Farmington schools' strategic plan urges innovationIf the Farmington School District’s first strategic plan was all about getting everybody on the same page, the message of the update approved Monday seems to be that it’s OK to go your own way, at least within reason.
By: Nathan Hansen, The Farmington Independent
If the Farmington School District’s first strategic plan was all about getting everybody on the same page, the message of the update approved Monday seems to be that it’s OK to go your own way, at least within reason.
Teams of administrators, teachers and parents have been working on the plan update since March. The resulting document focuses on creating a “culture of innovation,” helping students identify their “inner genius” and providing customized learning that works with each student’s strengths, among other things. Those ideas would not have been possible when the district wrote its first strategic plan, said Barb Duffrin, who has led this planning process first as principal at Boeckman Middle School and later as the district’s director of educational programs.
“Our teaching and learning department was a department of one or two not too long ago,” Duffrin said. “I think that we are in a place where it is definitely doable. Having recent memories of schools not being on the same page and now knowing what it’s like to all be working together, I think that’s something people don’t want to let go of.”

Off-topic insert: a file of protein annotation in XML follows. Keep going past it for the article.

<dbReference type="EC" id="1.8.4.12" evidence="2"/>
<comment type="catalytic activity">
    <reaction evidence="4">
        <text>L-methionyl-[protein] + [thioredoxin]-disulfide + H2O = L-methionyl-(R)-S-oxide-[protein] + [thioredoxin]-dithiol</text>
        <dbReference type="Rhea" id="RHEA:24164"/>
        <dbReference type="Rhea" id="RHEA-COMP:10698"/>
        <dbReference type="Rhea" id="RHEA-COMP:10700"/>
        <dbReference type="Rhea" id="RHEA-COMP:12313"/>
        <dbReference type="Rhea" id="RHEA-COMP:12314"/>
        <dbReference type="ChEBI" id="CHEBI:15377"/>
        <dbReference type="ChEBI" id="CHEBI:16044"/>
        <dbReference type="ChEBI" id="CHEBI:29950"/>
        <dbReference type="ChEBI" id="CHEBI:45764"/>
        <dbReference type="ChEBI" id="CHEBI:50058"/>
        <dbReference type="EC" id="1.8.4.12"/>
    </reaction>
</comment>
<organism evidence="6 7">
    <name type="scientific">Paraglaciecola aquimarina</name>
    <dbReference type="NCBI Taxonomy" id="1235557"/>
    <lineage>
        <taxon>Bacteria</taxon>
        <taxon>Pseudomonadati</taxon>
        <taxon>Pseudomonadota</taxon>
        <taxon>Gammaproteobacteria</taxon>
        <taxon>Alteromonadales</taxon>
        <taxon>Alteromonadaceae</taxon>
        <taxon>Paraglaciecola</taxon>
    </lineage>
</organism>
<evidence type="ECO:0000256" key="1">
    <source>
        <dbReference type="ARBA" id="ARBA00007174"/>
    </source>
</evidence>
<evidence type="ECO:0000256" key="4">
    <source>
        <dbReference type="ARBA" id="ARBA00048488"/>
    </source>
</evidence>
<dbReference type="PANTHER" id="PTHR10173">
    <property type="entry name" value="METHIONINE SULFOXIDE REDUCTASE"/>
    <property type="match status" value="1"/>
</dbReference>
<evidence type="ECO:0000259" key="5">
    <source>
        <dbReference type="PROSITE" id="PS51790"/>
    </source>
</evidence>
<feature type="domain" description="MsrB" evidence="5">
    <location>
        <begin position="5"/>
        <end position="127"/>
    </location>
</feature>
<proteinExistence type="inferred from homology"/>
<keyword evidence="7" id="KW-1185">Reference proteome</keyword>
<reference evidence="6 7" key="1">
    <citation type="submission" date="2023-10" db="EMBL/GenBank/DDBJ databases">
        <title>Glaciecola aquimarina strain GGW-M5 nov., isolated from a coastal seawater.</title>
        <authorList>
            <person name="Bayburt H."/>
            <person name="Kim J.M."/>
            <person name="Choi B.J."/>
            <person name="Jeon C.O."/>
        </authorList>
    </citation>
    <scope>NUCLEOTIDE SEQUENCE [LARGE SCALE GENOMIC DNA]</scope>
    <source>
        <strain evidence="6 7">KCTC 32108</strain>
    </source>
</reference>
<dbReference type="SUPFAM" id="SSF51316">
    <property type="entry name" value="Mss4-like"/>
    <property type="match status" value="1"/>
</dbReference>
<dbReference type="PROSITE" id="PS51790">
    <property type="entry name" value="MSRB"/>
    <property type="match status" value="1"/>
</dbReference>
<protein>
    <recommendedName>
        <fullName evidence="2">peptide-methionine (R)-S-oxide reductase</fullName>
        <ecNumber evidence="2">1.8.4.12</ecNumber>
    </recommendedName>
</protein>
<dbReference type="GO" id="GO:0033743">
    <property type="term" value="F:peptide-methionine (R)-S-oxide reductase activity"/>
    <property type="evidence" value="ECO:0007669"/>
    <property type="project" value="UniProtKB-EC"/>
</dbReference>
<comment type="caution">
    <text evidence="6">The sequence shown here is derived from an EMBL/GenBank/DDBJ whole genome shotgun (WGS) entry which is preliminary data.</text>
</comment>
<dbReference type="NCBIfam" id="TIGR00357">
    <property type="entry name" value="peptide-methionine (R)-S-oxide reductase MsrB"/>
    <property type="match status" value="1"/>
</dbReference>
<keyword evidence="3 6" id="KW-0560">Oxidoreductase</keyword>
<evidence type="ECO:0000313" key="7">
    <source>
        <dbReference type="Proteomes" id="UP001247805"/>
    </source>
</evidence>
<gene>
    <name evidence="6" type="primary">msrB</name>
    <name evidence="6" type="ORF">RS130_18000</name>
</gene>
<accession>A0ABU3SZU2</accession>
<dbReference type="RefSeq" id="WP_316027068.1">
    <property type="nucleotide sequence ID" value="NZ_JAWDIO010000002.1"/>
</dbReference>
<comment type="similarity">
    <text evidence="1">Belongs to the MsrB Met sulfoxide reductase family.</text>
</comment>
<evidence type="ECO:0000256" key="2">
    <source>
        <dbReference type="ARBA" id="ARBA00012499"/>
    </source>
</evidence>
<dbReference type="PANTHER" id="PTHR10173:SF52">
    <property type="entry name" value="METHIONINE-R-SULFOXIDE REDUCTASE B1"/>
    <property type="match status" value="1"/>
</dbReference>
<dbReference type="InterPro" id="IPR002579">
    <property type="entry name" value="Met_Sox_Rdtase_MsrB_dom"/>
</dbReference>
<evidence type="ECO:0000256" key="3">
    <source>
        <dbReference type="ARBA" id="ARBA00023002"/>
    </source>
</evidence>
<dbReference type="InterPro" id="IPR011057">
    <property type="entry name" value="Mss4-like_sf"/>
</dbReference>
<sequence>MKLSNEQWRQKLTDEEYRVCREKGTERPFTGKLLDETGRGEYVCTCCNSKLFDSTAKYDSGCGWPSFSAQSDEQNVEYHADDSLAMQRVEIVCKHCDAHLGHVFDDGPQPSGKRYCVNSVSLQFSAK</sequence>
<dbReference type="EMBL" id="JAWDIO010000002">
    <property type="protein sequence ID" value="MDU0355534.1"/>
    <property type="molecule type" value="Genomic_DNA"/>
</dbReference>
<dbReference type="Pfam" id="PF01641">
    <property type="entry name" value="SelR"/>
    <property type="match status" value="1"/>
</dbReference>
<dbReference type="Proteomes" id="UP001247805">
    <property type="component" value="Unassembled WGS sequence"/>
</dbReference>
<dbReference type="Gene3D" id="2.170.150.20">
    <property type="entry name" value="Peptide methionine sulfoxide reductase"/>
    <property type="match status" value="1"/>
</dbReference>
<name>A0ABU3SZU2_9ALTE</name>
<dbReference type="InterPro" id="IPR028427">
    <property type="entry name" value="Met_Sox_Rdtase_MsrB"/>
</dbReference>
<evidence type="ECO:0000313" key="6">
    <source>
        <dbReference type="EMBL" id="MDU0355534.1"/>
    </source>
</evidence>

The district’s first strategic worked hard to unite curriculum across the district. This one is much more about inspiring innovation. One of its seven strategies, for example, calls for the creation of a culture where “staff are free to act by using their talents, passions and creativity for the worthy purpose of nourishing each student’s spark.”
There are examples of that happening already. Some teachers have launched what the district has called flipped classrooms, where students watch recorded lectures at home, then do what used to be homework in class, where teachers are available to help. Riverview Elementary School is in its second year offering multi-age classrooms. And the district will start the new school year with iPads in the hands of more than 1,700 students as early-adopting teachers work out the kinks before the devices are handed out to every student in Farmington schools.
“We’re all looking in the same direction, but there are so many paths to where we need to go, and that’s OK,” Duffrin said.
The new plan is filled with ideas that have popped up regularly since superintendent Jay Haugen took over a little more than a year ago. The idea of a finding a student’s spark – that identifying what students are passionate about on an individual basis will help get them excited about learning – is something Haugen brought with him from Mendota Heights. That idea of individualized education is key to the plan to distribute iPads to all students.
The approval of the strategic plan is not the end of the process. The plan itself is nearly 30 pages of action steps that include plans to showcase the work of students and staff in communitywide idea nights, or implement new forms of student assessment that do not rely on standardized tests. Duffrin said individual schools will be expected to put together building-level plans that tie in to the districtwide document.
The plan will likely always be a work in progress on some level, but Duffrin said she is happy to have a final document to guide future plans.
“It will be nice to no longer have the “Draft” across the front,” she said. “It will be good to get going.”